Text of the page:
Fundamental Rights and Fundamental Relationships: The Family in Comparative Constitutional Law

Paolo Carozza | PASS Academician

Fundamental Rights and Fundamental Relationships: The Family in Comparative Constitutional Law

The constitutionalization of family law is a phenomenon that can be traced back to at least the major wave of constitutional drafting that began in the mid-20th century, when many countries first included basic provisions relating to the family in their constitutional texts. But the expansion of the constitutional incidence on the family, at least in Europe and North America, began in earnest in the 1960s and ‘70s, as rapidly shifting social realities entailed profound transformations in both the conception of the family itself and the relationship between the family and the state.[1] In addition, beginning in the 1970s, international human rights law began to have a much more pervasive and penetrating influence on national law in general, including on family law and constitutional law. Treaties such as the Convention on the Elimination of All Forms of Discrimination Against Women and the Convention on the Rights of the Child represented and promoted a dramatically different idea of family and state and their interrelationship, as well as of the idea of human rights themselves. International courts and non-judicial monitoring bodies increasingly have used international norms to promote, and sometimes to compel, significant shifts in domestic constitutional systems’ approach to the family. In addition, the borrowing of constitutional norms and languages from other legal systems, in the processes of legal reform, has also contributed to the growth in the scope, and evolution in substance, of the constitutional regulation of the family.

This evolution of the treatment of the family in constitutional law, and not merely within the realm of family law, which traditionally has been regarded as a branch of private law, should be of direct interest to us in this Plenary, dedicated to the family as a “relational good”, for a variety of reasons. First, the constitution is by definition one of the central vehicles for the expression and inculcation of a society’s basic values, the principles by which it seeks to order activity toward the common good. For as long as there has been some critical examination of comparative law it has contained the recognition that constitutional orders have a profound effect on the character of the communities governed by them – for instance, consider the Athenian Stranger in Plato’s Laws. The fundamental principles and rules of governance – nowadays typically, though not necessarily, written and codified into a single document – not only express the values and ideals of a community but, more importantly for our purposes, they help to constitute them. They are instruments for generating and giving temporal continuity and stability to a certain vision of society. Thus, what constitutional law expresses about the family’s role in human flourishing, the relationships among family members, the connections between the family and society more generally, the power and the responsibility of the state with respect to the family, and so on, can have a profound and enduring effect on our way of conceiving, imagining, and acting in the real, of family affairs and structures and relations.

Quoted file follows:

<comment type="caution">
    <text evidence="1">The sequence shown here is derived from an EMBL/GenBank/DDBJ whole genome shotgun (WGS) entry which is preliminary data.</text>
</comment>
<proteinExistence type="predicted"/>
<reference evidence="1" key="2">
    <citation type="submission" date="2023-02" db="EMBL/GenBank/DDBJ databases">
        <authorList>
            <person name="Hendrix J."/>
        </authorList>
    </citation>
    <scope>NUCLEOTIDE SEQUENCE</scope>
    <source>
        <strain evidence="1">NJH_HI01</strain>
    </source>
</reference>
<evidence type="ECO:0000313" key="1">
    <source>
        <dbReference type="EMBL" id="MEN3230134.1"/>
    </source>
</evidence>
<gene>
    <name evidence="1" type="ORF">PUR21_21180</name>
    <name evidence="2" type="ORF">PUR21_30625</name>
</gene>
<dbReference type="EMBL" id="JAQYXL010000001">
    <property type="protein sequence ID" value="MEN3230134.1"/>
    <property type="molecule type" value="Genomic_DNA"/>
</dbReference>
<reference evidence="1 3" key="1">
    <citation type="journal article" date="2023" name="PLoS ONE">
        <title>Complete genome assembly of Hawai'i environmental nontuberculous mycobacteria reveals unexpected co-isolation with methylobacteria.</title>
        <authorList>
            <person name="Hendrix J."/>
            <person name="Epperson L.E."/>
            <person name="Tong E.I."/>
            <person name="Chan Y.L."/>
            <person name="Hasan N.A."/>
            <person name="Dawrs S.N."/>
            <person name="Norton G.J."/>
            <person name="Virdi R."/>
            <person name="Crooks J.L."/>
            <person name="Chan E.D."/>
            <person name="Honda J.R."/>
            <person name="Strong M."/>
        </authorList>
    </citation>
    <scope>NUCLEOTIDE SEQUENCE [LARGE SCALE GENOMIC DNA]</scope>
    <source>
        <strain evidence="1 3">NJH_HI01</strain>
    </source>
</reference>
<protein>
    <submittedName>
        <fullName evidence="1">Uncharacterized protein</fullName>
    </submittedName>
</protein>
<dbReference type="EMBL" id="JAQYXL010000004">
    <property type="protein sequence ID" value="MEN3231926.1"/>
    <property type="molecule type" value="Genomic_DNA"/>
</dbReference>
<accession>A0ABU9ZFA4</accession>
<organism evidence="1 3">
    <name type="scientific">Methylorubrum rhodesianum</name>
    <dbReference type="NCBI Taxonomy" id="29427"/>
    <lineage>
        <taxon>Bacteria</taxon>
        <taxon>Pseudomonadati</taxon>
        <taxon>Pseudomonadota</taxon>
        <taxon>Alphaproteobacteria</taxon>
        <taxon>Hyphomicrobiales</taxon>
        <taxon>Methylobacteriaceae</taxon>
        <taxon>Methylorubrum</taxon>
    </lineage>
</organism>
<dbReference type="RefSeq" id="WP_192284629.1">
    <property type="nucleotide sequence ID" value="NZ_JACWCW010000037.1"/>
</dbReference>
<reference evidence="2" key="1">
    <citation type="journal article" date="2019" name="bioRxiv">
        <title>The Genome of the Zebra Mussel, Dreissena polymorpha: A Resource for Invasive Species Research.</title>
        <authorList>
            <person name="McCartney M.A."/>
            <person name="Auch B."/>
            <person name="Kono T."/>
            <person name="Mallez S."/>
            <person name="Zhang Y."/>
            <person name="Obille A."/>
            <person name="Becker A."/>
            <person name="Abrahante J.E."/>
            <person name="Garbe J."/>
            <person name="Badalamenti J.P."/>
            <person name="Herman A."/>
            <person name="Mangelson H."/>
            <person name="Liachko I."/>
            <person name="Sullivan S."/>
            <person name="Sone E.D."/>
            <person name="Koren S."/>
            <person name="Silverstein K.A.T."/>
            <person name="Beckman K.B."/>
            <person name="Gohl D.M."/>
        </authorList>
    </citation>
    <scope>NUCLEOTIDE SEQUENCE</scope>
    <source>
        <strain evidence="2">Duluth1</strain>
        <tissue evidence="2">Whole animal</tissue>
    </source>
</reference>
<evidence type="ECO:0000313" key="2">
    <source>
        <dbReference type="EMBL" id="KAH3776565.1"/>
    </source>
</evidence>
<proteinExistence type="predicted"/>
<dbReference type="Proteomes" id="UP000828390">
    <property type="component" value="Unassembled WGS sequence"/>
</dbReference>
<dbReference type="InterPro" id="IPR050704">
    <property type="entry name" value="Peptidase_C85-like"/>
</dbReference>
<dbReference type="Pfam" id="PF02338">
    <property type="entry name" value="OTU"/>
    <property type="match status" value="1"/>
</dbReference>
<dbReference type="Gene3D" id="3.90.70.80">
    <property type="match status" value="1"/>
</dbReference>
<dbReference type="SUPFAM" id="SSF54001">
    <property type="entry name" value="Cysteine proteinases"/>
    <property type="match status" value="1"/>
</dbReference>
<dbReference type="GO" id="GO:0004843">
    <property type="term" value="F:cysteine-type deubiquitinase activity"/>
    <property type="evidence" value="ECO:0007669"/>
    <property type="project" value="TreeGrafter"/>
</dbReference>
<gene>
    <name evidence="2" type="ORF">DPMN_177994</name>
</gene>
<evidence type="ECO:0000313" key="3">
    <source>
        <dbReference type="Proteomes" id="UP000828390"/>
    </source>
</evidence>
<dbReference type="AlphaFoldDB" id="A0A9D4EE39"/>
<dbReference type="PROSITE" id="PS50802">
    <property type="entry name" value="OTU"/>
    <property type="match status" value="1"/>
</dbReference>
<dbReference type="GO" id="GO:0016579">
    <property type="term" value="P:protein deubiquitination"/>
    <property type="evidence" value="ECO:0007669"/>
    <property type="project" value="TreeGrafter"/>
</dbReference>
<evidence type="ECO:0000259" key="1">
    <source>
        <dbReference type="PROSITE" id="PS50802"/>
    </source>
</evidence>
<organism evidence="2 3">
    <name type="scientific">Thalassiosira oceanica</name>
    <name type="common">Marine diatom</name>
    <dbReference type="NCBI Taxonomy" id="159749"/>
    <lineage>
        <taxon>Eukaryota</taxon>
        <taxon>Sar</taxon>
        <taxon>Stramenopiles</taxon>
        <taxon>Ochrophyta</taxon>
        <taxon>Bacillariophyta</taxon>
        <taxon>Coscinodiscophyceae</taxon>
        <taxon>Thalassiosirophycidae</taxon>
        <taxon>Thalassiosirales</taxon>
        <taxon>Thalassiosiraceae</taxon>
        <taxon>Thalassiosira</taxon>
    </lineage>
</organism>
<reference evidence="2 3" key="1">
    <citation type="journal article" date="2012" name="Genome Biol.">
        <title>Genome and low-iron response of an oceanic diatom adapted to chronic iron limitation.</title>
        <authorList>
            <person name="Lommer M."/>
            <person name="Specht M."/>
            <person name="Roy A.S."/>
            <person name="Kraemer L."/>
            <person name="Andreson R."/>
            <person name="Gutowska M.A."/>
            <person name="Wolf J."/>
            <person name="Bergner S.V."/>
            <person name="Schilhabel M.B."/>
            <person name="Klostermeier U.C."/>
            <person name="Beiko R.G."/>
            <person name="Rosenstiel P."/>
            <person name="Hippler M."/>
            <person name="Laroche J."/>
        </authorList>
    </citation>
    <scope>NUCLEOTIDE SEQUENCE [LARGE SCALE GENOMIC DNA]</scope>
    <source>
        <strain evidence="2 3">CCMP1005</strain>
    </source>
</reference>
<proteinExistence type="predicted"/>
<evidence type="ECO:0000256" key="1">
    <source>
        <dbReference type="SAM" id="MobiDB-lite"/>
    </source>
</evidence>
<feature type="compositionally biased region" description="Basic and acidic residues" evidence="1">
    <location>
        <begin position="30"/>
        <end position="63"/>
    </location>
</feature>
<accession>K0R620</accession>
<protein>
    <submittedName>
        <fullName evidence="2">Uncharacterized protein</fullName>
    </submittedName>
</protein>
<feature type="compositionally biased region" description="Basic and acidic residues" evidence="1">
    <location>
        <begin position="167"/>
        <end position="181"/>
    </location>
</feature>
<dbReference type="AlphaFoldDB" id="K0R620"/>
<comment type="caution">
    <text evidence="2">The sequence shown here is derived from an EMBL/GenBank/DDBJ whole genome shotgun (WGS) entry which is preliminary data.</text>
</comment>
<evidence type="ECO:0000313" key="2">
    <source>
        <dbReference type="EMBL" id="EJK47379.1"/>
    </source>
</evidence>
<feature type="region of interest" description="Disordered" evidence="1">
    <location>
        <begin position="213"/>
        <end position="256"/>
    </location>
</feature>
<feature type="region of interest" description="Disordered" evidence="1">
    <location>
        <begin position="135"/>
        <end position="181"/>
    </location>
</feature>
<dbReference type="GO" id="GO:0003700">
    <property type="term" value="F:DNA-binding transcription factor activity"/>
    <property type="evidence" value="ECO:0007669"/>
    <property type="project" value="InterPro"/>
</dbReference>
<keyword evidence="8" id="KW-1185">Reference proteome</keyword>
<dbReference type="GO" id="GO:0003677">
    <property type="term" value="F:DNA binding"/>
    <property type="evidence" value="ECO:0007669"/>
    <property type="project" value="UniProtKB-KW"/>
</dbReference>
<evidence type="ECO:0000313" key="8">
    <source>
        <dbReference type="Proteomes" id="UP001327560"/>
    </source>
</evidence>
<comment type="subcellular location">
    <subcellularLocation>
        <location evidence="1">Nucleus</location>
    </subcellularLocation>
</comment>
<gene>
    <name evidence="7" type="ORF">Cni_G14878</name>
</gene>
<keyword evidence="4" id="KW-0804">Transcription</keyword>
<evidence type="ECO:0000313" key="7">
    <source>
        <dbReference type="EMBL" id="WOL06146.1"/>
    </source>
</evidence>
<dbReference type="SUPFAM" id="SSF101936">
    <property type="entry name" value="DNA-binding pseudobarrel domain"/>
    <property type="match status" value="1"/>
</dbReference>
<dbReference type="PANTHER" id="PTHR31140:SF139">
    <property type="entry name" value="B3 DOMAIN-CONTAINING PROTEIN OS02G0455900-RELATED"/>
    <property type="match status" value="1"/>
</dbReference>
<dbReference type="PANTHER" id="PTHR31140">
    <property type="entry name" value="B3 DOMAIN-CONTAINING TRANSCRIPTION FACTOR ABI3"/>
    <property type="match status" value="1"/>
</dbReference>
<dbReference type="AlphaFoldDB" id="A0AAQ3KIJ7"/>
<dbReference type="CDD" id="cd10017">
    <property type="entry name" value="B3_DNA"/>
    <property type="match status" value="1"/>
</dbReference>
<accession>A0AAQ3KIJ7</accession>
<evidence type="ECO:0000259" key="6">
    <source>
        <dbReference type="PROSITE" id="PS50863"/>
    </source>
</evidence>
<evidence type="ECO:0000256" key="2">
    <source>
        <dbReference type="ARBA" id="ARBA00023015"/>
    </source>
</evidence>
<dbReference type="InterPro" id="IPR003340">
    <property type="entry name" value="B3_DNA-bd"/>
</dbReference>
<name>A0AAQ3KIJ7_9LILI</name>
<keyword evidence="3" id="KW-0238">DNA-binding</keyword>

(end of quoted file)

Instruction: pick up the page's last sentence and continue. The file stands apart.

Finally, but perhaps most fundamentally, we should be attentive to the constitutionalization of the family and of family law because it is principally through constitutional law that the family intersects with and is shaped by the language and conception of rights – human rights, individual rights, collective rights, social rights, fundamental rights. Rights talk today represents the most pervasive, and perhaps really the only, cross-cultural, globally extended, lingua franca for addressing basic questions of human dignity, of social ethics, of the nature of human freedom and responsibility, of justice, and of the common good. For better and for worse, the discourse of rights is shaping the family profoundly, and this is happening primarily through the constitutionalization of family law (including through the constitutional internalization of international human rights law).

Moreover, we know well by now that within the discourse and practice of human rights there exist a multiplicity of different dialects, partially overlapping but often also diverging, even diverging irreconcilably. There is no one uniform notion of what rights are, where they come from, and what they entail, but a plurality of approaches that in turn embody more basic first premises of both philosophical anthropology and political philosophy. Those divergences, in turn, can have tremendous impacts on human well-being. Pope Francis himself, while consistently championing the universality of basic human rights and appealing regularly to the need to respect human rights, especially for the most vulnerable and marginalized, has also and simultaneously been a consistent critic of those conceptions of rights that lead to a distorted and corrupted understanding of justice and social love (I will return to this point in the conclusion).